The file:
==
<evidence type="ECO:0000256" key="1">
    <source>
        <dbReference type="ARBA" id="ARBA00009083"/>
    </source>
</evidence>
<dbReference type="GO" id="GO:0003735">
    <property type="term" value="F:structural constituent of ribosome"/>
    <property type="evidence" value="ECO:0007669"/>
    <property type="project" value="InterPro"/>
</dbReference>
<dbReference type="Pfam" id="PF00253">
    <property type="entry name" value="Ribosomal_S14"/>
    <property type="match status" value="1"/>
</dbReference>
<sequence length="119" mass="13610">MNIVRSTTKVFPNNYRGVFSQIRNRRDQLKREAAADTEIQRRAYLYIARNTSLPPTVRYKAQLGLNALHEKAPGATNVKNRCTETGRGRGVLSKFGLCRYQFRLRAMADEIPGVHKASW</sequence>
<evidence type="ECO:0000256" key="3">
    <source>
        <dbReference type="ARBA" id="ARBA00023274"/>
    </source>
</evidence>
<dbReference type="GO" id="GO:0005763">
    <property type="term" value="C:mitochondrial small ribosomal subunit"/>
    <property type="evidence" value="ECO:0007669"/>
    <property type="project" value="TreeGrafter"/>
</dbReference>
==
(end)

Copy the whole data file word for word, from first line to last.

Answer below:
<evidence type="ECO:0000256" key="1">
    <source>
        <dbReference type="ARBA" id="ARBA00009083"/>
    </source>
</evidence>
<dbReference type="GO" id="GO:0003735">
    <property type="term" value="F:structural constituent of ribosome"/>
    <property type="evidence" value="ECO:0007669"/>
    <property type="project" value="InterPro"/>
</dbReference>
<dbReference type="Pfam" id="PF00253">
    <property type="entry name" value="Ribosomal_S14"/>
    <property type="match status" value="1"/>
</dbReference>
<sequence length="119" mass="13610">MNIVRSTTKVFPNNYRGVFSQIRNRRDQLKREAAADTEIQRRAYLYIARNTSLPPTVRYKAQLGLNALHEKAPGATNVKNRCTETGRGRGVLSKFGLCRYQFRLRAMADEIPGVHKASW</sequence>
<evidence type="ECO:0000256" key="3">
    <source>
        <dbReference type="ARBA" id="ARBA00023274"/>
    </source>
</evidence>
<dbReference type="GO" id="GO:0005763">
    <property type="term" value="C:mitochondrial small ribosomal subunit"/>
    <property type="evidence" value="ECO:0007669"/>
    <property type="project" value="TreeGrafter"/>
</dbReference>